Mistletoe as a Supportive Therapy for Cancer

by Dr Roger Smith, Holistic Doctor, NCIM

Mistletoe is among the most prescribed herbal medicine for cancer in Europe, where it is often integrated into conventional oncology treatment programmes.

In low doses, mistletoe stimulates and activates the immune system, it modulates the immune response and has direct anti-cancer effects. It helps the innate immune system work more efficiently and increases white blood cells and natural killer (NK) cells. NK cells directly recognise and break down stressed, unhealthy cancer cells and release anti-tumour cytokines. NK cell numbers may be lowered by radiotherapy and chemotherapy.

The Evidence for Mistletoe

There are more than 140 clinical studies of its use in cancer, including randomised controlled trials. While there are some limitations in the design and method, a relatively consistent finding is a reduction in the adverse effects of chemotherapy and radiotherapy and/or improvement in the quality of life.

A summary of the evidence and patient experiences of Mistletoe therapy are described here and here.

Mistletoe as a Medicinal Plant

Mistletoe (Viscum album L) has a long tradition of use as a medicinal plant, and for at least the last century, used as adjuvant therapy in cancer care.

The concentration of active substances varies by the mistletoe-bearing host tree, and the season, for example, summer and winter. Mistletoe is harvested twice a year, and fermented extracts mixed to produce a balance of viscotoxins and mistletoe lectins.

The ball-shaped mistletoe bushes, connect to the water transport system of the host tree to obtain water, minerals, and other nutrients by so-called haustorium in the branches. The white berries, from inconspicuous flowers, are eaten by birds, who then spread the mistletoe. The water drawn up from the ground by each type of tree is the basis for the host-depending qualities of mistletoe.

Rhythms of Mistletoe

A rhythmic therapeutic approach reflects the natural and seasonal rhythms of the growth of young mistletoe, with synchronous swinging motions seen in late May until late June.  Mistletoe is thought to enhance inner warmth, restore balance to systems and encourage a greater sense of clarity and connection to self, purpose, and the natural rhythms of life.   

An Integrative and Individualised Approach

As an integrative therapy, mistletoe is best used within a patient-centered and evidence-informed approach to healthcare. In practice this means that a consultation with a clinician ensures the most appropriate preparation is combined with conventional, holistic, and lifestyle therapies.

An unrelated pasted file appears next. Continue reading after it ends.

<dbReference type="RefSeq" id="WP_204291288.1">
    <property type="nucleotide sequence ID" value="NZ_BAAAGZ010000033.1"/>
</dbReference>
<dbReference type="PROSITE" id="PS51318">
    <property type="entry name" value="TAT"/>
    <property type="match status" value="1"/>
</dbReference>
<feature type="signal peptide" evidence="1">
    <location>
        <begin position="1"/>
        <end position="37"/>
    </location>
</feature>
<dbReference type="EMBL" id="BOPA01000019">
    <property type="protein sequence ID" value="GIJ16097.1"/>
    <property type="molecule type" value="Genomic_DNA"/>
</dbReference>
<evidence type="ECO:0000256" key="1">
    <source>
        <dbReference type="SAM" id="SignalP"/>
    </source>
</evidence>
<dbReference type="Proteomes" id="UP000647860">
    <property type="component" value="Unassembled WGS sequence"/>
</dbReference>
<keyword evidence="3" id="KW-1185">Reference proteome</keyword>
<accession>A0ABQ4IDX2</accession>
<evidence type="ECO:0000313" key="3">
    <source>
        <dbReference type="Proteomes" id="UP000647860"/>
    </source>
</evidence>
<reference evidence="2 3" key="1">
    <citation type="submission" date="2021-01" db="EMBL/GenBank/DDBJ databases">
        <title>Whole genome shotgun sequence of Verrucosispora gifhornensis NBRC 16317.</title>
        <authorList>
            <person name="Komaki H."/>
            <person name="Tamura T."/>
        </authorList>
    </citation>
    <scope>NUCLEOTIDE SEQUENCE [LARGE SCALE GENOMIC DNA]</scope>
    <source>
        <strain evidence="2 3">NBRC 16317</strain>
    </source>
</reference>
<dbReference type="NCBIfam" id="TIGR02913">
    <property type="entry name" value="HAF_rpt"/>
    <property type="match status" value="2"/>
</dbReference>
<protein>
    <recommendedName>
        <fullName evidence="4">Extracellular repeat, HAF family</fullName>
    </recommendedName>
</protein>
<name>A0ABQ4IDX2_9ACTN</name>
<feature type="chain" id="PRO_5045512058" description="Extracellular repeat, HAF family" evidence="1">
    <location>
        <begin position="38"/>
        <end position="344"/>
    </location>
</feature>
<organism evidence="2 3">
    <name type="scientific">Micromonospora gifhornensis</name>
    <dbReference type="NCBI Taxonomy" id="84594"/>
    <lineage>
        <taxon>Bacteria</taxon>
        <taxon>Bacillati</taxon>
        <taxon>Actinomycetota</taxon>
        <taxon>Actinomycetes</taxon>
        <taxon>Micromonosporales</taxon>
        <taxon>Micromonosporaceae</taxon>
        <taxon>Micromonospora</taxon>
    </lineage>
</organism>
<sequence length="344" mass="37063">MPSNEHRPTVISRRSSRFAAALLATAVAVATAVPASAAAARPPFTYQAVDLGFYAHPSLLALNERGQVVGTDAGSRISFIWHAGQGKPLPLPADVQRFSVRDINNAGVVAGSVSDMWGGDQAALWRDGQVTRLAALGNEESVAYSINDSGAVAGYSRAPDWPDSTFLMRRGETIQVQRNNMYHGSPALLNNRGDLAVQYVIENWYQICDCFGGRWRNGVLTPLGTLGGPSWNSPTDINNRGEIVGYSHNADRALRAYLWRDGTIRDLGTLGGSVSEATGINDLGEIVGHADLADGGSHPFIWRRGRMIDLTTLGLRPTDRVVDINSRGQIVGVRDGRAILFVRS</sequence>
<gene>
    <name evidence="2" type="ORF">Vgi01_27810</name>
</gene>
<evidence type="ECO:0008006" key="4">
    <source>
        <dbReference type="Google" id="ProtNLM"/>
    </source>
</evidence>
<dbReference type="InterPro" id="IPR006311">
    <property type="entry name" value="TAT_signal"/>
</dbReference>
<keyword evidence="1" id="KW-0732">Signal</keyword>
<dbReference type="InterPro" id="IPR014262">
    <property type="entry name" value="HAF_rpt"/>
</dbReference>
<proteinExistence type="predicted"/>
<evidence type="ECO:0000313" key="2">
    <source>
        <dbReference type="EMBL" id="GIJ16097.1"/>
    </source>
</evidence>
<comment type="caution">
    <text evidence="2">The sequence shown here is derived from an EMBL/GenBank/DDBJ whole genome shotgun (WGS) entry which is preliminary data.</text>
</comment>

The active substances within the plant, individual characteristics, type, and site of cancer are carefully considered in the selection and prescription of mistletoe.


The preparations of mistletoe we use are manufactured by Iscador, which sustainably cultivates the mistletoe plant under natural and protected conditions in Switzerland, Germany, and France.

Mistletoe is a prescription-only medicine in the UK and is not readily available within the health service. Iscador is prescribed here as oral therapy or subcutaneous injections.

There are five different preparations and these are based on the host trees Apple (Malus, M), Oak (Quercus, Qu), Pine (Pinus, P), and Elm (Ulmus, U).

Iscador may be used as a supportive therapy at any stage of cancer, from the time of diagnosis, treatment, and even longer-term to reduce the risk of recurrence. For example, when taking a preparation of Iscador by mouth, treatment may be for 12 months or more.

A change in subjective well-being with Iscador, may be experienced as improved appetite, sleep, energy, mood, and sensation of inner warmth. However, it can take time to reach a therapeutically optimal dose, when injected, and mistletoe is not recommended as a treatment for acute pain.


Iscador may be safely integrated with standard methods of cancer treatment, such as surgery, chemo-, radio-, immune and/or hormone therapies.

Adverse reactions to Iscador are extremely rare and studies have not found any interactions with other cancer treatments and chemotherapeutic drugs. Some patients have reported flu-like symptoms, feeling unwell, gastrointestinal upset, and skin rashes and very few react with systemic side effects to subcutaneous injections of Iscador.

Mistletoe Therapy at NCIM

Three of our Holistic Doctor team at NCIM can prescribe oral Iscador, two of which can also administer subcutaneous preparations.

If you’d like to explore the possibility of Mistletoe Therapy to support your cancer treatment please make an appointment with one of our Holistic Doctors: Dr Elizabeth Thompson, Dr Roger Smith or our Holistic Pharmacist Kiriaki Marselou. We have face to face and online appointments available.

To learn more about Mistletoe Therapy at NCIM click here.

Mistletoe therapy isn’t an alternative treatment and we always encourage patients to discuss the use of Mistletoe with their Oncology team or General Practitioner.